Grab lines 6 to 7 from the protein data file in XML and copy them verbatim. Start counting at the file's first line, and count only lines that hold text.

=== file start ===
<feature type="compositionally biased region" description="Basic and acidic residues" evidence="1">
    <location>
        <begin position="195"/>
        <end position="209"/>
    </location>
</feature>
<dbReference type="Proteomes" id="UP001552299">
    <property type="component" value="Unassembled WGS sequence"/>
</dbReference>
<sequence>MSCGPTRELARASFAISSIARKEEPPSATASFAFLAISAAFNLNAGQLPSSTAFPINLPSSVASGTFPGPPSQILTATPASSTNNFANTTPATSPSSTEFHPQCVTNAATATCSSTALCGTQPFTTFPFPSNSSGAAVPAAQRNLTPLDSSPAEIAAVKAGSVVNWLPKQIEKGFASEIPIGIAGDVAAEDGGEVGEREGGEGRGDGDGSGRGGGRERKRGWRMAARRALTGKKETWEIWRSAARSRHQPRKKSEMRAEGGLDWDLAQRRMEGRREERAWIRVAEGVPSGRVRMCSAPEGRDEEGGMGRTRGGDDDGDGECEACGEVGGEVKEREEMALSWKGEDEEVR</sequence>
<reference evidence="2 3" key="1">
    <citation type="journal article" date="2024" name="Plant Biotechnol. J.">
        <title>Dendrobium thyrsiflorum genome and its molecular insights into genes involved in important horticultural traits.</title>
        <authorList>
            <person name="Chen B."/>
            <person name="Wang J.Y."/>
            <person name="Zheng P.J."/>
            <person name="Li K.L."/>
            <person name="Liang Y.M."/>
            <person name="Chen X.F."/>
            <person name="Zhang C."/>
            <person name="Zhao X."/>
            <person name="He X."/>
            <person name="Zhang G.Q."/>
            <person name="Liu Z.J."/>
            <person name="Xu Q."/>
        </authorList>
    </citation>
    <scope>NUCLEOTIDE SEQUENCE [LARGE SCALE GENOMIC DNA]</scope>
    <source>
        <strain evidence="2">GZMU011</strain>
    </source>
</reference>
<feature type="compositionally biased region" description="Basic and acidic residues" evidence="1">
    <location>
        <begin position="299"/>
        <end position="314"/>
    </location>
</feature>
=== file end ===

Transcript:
</feature>
<dbReference type="Proteomes" id="UP001552299">